Blu-ray Review: Heist (2015)

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The latest movie to boast the rather generic title Heist was initially graced by a more interesting title: Bus 357. Not that the title means much in this case, as the primary reason the film might find an audience is the presence of Robert De Niro. The days of De Niro's name being an indicator of quality are so long in the past, younger viewers can be forgiven for assuming the exact opposite. As a recovering De Niro junkie myself, I had to give Heist a spin (new to Blu-ray, DVD, and Digital HD from Lionsgate). The original title references a hijacked vehicle that factors prominently in the heist promised by the film's actual title. It's kind of like Speed (and may make you wish you were actually watching that superior action flick).

Though De Niro receives a fair amount of screen time as mob boss Francis "The Pope" Silva, the real star is Jeffrey Dean Morgan as a former employee-turned-adversary of Silva's, Luke Vaughn. Luke has a sick daughter and is enraged to discover zero sympathy from his boss when he asks for a cash advance. Jeffrey Dean Morgan, soon to be seen in the upcoming season of The Walking Dead, is a strong character actor and he manages to make the gruff Luke likeable as he pulls a heist against Silva in order to obtain money for his daughter's treatment. But De Niro is sleepwalking here, phoning in one of his patented "tough guy" performances.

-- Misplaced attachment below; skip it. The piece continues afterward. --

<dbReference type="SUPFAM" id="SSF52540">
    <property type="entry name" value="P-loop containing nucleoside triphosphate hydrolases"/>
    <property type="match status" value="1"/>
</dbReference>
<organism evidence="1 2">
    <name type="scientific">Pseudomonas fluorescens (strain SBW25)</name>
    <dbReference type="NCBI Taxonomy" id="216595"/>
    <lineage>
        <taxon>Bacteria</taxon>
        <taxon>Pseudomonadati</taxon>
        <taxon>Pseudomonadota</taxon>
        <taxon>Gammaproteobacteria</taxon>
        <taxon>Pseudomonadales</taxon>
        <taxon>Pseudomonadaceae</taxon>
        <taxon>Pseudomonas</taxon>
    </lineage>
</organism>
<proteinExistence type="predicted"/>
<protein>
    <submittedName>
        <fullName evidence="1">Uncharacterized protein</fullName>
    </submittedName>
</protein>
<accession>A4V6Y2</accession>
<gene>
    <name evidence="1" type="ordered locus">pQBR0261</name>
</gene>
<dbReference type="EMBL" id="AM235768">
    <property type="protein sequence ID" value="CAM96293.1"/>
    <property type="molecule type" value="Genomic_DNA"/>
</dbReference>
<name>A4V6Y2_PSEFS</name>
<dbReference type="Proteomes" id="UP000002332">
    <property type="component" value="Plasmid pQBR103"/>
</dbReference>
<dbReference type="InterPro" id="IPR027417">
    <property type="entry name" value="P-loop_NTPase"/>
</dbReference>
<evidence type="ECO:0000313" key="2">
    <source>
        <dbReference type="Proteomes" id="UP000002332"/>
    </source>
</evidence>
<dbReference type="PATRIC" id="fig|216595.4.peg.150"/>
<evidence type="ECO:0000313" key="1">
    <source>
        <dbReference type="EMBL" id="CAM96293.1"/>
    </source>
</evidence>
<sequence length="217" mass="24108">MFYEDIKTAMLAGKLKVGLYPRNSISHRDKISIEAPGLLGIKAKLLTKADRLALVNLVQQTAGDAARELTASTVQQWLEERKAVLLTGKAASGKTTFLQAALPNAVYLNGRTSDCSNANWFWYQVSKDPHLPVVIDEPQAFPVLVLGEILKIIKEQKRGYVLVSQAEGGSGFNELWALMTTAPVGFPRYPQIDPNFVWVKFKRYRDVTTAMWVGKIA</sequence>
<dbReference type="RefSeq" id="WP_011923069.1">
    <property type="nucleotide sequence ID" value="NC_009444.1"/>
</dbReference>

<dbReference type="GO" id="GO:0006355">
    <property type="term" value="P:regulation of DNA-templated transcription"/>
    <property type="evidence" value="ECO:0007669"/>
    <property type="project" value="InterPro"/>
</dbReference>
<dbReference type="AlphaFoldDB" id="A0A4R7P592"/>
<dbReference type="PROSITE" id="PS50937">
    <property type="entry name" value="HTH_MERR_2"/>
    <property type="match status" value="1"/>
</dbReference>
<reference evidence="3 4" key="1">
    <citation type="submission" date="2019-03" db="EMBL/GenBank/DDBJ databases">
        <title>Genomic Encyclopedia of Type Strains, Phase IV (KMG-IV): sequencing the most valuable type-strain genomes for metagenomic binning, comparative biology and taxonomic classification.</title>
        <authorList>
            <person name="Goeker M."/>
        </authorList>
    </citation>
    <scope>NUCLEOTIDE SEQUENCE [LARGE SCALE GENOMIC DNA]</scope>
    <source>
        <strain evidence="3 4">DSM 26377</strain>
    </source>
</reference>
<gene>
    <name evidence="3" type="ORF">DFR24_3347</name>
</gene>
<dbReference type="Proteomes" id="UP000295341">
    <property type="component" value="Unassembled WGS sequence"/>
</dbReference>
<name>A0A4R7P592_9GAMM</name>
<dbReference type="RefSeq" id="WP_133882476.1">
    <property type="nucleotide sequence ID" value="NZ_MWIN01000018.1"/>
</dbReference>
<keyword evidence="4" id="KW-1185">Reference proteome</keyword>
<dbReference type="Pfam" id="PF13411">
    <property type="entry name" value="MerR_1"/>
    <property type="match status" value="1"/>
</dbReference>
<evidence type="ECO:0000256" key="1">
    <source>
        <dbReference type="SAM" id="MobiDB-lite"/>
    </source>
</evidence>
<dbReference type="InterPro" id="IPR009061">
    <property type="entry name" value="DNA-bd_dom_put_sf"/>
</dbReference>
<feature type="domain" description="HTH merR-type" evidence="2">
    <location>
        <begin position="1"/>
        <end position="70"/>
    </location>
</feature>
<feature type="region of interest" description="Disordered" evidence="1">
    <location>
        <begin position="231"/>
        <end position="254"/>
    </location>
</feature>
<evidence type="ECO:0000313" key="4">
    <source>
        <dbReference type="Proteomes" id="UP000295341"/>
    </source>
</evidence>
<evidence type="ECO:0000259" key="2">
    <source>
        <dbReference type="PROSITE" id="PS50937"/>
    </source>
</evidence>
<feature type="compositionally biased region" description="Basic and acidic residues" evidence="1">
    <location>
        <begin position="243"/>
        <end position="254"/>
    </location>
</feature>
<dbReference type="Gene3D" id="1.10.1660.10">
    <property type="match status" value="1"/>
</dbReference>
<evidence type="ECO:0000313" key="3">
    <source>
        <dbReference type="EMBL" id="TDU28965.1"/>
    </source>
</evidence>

As directed by Scott Mann, a filmmaker with one previous feature to his credit (the obscure The Tournament from 2009), Heist is watchable if all you're looking for is a time-passer. It's all over in just about 90 minutes, with very little of that time devoted to third-billed Kate Bosworth. She turns up briefly in a pointless cameo as Silva's daughter Sydney. The real female lead is Gina Carano, pluckily effective as Officer Krizia "Kris" Bajos, a cop who becomes embroiled in Luke's heist. 
Heist BD (299x380).jpg Lionsgate's Blu-ray presentation is, from a visual standpoint, passable. I'm not sure if the transfer is too dark, resulting in somewhat ill-defined detail and black crush, or if Brandon Cox's cinematography just has an intentionally under-lighted appearance. Either way, it's not the most attractive movie to look at. The DTS-HD MA 5.1 soundtrack certainly gets the job done, though it's not especially noteworthy in any way. It sounds like every other modestly budgeted, direct-to-video action thriller.

There's a surprisingly healthy amount of special features on Lionsgate's Heist Blu-ray (which comes with a Digital HD download). There's director's commentary, deleted scenes (four minutes), an EPK 'making of' (15 minutes), and a selection of cast and crew interviews (about 37 minutes, total).

If you're like me and find it hard to resist checking out anything with Robert De Niro, hoping for a glimmer of greatness in an actor who has spread himself too thin for far too long, I can't blame you for watching Heist. That said, David Mamet's Heist (2001) is a better way to spend your time, if we're being blatantly honest here.

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Chaz Lipp writes for The Morton Report.

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